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Doctors and patients need to be wary of “bad science.”

Posted by Tom Cockley | Posted on July 2, 2012

Unite For Sight® is a non-profit global health delivery organization that empowers communities worldwide to improve eye health and eliminate preventable blindness.  Its very impressive record includes over 1,400,000 patients served; 54,577 sight-restoring surgeries performed; and 8,500 fellows trained.

I read in one of its blog entries ( a post on “bad science” and how it can be misleading to doctors and other vision care professionals.  The following is extracted, with permission, from Unite for Sight’s blog post on the topic.

In an interesting TED Talk presentation, Dr. Ben Goldacre – a doctor turned epidemiologist – addressed the troublesome issue of “bad science” – a term used to describe poor quality research methods. Usually, he states, qualified scientific researchers pride themselves on using the best methods for acquiring and analyzing data.  Goldacre, however, argues that not all scientific papers being published are based on the “gold standard” –  i.e. evidence – and that readers should be wary of misguided results.  This is especially true when reading many of the health claims that are popularly publicized in the media today.  He says that it would be easy for the public to take these claims as truth, but it is important to think critically, explore the science behind them, and to decide whether there are any political or private industry interests related to them.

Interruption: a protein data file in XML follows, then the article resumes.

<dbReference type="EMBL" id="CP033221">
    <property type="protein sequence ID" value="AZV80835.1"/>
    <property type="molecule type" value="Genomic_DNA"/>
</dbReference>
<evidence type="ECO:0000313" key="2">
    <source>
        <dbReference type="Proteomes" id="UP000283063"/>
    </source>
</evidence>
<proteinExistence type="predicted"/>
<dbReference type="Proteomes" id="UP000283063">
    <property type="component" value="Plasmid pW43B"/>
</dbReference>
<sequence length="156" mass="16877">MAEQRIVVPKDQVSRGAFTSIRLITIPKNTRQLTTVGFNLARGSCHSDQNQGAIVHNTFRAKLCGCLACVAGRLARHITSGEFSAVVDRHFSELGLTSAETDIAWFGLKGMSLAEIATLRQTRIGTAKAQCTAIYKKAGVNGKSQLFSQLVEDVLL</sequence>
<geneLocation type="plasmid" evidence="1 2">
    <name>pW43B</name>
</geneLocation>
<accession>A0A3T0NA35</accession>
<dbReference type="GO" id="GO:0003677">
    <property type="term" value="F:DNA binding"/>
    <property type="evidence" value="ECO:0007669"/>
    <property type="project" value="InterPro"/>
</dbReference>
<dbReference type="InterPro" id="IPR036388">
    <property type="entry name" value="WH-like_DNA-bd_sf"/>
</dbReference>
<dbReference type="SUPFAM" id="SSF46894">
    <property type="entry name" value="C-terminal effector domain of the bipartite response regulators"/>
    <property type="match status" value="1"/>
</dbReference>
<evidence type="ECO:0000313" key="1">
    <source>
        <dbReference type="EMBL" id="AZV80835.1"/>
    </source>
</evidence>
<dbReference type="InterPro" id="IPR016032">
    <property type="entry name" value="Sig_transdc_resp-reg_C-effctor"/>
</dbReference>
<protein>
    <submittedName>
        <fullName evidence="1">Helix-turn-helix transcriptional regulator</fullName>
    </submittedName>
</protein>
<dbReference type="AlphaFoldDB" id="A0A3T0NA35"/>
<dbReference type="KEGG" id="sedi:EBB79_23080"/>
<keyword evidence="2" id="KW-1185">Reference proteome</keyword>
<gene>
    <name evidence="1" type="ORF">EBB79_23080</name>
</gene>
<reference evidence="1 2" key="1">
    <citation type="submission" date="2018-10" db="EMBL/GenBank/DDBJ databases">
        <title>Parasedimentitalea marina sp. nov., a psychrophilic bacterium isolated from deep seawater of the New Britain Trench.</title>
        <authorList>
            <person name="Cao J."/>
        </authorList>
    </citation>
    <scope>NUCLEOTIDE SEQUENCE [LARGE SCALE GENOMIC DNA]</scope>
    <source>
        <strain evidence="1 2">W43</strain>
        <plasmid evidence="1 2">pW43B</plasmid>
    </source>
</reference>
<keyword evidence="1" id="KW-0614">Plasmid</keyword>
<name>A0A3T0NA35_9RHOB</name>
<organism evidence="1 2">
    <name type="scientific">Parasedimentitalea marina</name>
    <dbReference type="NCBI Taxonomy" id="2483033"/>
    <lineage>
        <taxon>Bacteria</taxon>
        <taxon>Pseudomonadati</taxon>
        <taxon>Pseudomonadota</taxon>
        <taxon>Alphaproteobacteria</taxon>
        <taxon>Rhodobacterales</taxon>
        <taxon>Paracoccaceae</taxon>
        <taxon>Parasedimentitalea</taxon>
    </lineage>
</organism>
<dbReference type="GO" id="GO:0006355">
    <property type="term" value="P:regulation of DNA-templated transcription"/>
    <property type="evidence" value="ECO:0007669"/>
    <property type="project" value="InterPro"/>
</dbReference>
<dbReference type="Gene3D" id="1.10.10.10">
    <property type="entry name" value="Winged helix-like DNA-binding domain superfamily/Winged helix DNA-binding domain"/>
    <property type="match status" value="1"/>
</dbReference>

One of the examples in the blog post concerns research and data reported by the pharmaceutical industry, which Dr. Goldacre claims are often biased and without scientific basis.   The danger, he states, can be that “scientific studies” in poor quality publications can convince a doctor to use a newer, more expensive drug than is warranted, without real advantages to doing so.  He says that the media, some substandard scientific publications, and commercial ventures at time distort the evidence that doctors and patients use to make vitally important decisions.

There is a positive side to the blog post.  It explains that the Cochrane Collaboration ( is an international network of professionals that produces a library of Cochrane Reviews (, a database of systematic reviews that scrutinize the results of medical and healthcare research.  Their hope is plainly that “healthcare decision-making throughout the world will be informed by high-quality, timely research evidence.“

Having a publication go through the peer review process is like having a signature of approval, and is something doctors, medical professionals, and even patients should look for when trying to compare drugs, medical procedures, or techniques.

The Unite for Sight’s blog post concludes with “Having public access to the Cochrane Library is a huge asset to the field of public health.”

Tell me what you think.

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Cochrane Reviews are systematic reviews of primary research in human health care and health policy, and are internationally recognized as the highest standard in evidence-based health care. They investigate the effects of interventions for prevention, treatment and rehabilitation. They also assess the accuracy of a diagnostic test for a given condition in a specific patient group and setting. They are published online in The Cochrane Library.

Tom Cockley is president of Gulden Ophthalmics and is the third generation of the nearly 75 year old visionary company that brings innovative, time-saving, utilitarian products to vision and health care professionals.

Information for this blog post extracted with permission from Unite For Sight.

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